Directions 17 miles east of Cedarville along M-134. Large signs designate where to enter the road side park which is directly adjacent to M-134. Short paths lead to the water. Grassy areas allow one to walk between the large hardwoods and line of conifers near the shoreline where many birds can be found.
Birding Opportunities As soon as you step out of the car you will be greeted by the sound of singing warblers. Look up, and around without even walking and you will start to see them flitting in the trees. The second week of May through the first week of June is the best time to visit this incredible migrant hotspot. The short cedars and shrubs adjacent to the water can be literally dripping with warblers, vireos, sparrows, and orioles after a good south wind. The tall trees spaced throughout the picnic grounds are often filled with species such as Norther Parula, Blackburnian Warbler, and Scarlett Tanager. These large trees are also often a great place to see a large number of woodpeckers, including Pileated, Downy, Hairy, and Yellow-bellied Sapsucker. In the fall months, this is also a great place to stand on the shoreline and watch a large number of hawk species move along the coast as they migrate south. Without a doubt this is one of the easiest locations in the Eastern U.P. to see large numbers of migrant birds.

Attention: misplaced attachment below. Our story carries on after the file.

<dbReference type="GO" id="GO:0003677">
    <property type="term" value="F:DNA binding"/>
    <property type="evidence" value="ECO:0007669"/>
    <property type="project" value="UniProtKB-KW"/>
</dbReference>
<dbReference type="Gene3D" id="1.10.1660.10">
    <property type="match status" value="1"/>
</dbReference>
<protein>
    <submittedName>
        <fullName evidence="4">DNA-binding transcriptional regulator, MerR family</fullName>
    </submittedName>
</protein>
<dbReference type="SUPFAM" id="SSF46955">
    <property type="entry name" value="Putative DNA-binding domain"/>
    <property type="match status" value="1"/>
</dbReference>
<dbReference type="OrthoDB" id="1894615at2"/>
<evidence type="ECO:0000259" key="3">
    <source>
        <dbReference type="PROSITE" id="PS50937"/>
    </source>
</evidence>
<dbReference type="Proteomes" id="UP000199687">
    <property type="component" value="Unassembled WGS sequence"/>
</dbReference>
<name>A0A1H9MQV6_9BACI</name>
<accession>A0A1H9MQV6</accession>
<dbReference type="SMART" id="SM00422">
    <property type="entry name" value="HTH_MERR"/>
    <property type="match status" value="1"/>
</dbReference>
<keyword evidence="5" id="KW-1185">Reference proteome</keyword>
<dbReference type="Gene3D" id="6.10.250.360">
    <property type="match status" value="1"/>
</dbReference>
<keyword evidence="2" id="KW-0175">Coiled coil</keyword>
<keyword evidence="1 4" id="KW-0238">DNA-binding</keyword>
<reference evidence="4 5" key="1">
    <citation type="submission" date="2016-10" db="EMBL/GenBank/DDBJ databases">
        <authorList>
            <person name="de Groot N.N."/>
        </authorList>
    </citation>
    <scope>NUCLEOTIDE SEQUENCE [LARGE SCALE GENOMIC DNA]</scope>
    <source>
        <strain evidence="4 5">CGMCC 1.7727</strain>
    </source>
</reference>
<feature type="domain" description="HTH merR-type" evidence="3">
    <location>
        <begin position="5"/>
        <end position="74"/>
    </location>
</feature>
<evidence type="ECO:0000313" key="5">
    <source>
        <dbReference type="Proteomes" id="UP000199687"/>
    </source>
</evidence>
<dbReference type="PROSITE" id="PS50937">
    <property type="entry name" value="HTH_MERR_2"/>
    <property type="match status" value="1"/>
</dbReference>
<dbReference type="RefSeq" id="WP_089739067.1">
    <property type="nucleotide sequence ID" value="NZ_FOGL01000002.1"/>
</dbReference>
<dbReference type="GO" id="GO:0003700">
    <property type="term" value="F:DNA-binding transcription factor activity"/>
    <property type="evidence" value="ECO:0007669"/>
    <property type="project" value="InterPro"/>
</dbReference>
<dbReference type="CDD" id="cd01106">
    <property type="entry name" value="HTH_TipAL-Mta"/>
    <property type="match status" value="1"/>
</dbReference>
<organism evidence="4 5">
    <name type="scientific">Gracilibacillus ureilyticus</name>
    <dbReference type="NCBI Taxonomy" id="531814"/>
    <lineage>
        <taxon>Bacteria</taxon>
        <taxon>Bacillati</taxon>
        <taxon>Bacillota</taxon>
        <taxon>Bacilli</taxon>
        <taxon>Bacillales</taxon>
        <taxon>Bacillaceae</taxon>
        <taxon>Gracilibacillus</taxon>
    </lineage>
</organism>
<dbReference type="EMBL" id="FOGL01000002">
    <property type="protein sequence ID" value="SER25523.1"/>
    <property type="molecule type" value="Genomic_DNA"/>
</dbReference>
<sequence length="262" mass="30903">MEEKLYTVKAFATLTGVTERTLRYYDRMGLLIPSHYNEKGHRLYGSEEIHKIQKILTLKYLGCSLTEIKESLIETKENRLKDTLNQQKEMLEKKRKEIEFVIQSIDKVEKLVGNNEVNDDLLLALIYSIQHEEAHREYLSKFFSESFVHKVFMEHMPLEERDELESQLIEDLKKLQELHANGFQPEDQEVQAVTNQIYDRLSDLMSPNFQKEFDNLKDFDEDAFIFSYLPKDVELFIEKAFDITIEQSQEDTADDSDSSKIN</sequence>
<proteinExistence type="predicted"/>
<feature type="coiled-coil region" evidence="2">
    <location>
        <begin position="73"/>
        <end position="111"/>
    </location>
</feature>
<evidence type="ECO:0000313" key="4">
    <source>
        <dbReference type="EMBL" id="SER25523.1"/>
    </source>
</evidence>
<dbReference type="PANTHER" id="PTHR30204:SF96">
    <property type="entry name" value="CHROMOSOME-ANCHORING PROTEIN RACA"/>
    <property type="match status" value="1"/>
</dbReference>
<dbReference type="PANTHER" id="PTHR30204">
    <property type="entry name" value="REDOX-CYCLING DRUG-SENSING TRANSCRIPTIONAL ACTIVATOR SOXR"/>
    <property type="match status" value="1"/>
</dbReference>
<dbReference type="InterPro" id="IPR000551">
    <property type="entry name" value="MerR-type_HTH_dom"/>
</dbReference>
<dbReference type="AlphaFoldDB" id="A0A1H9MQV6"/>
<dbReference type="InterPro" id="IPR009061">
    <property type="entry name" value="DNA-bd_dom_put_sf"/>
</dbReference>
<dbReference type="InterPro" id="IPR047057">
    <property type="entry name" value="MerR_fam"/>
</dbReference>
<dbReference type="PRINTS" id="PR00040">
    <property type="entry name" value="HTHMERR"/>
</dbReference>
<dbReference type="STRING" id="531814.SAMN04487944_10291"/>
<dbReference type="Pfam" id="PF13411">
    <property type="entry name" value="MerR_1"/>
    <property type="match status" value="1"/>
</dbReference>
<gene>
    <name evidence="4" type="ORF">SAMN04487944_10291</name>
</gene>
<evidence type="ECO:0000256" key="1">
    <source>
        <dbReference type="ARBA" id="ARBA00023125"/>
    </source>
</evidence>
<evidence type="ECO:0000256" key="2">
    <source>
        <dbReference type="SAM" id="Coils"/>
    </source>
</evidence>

Other Exciting Features As you walk along the shoreline of the North Huron area in the months of May and June you may notices swarms of very small bugs circling around your head. These bugs, known commonly as midges, are small insects that spend most of their life in a larvae stage in the shallows waters along the shores. In the spring and early summer these animals hatch from the water as adults and spend a few weeks on land before breeding and dying. While sometimes annoying these bugs pose no harm to humans (some adult midge species don’t even have mouths) and are an extremely important natural resource. You see, the exact same time that these midge are hatching and landing on the closest shrub or tree to shore, thousands upon thousands of migrant songbirds are landing on these same trees and shrubs after migrating north from Central and South America and crossing the Great Lakes. These birds, needless to say, are hungry and need to refuel before they finish their journey to their breeding grounds. Thankfully when they arrive the massive midge hatch has just taken place providing the birds a banquet that is literally coating the first plants that they land on. Numerous scientific studies have shown that these small bugs, and the habitat that they live in, are of critical importance to migratory bird species. It is partially because of its importance as bird habitat that a large percentage of the shoreline between St. Ignace and Drummond Island is now protected through the work of a number of conservation organizations and private citizens.
“Like winds and sunsets, wild things were taken for granted until progress began to do away with them. Now we face the question whether a still higher 'standard of living' is worth its cost in things natural, wild and free. For us of the minority, the opportunity to see geese is more important than television.” ― Aldo Leopold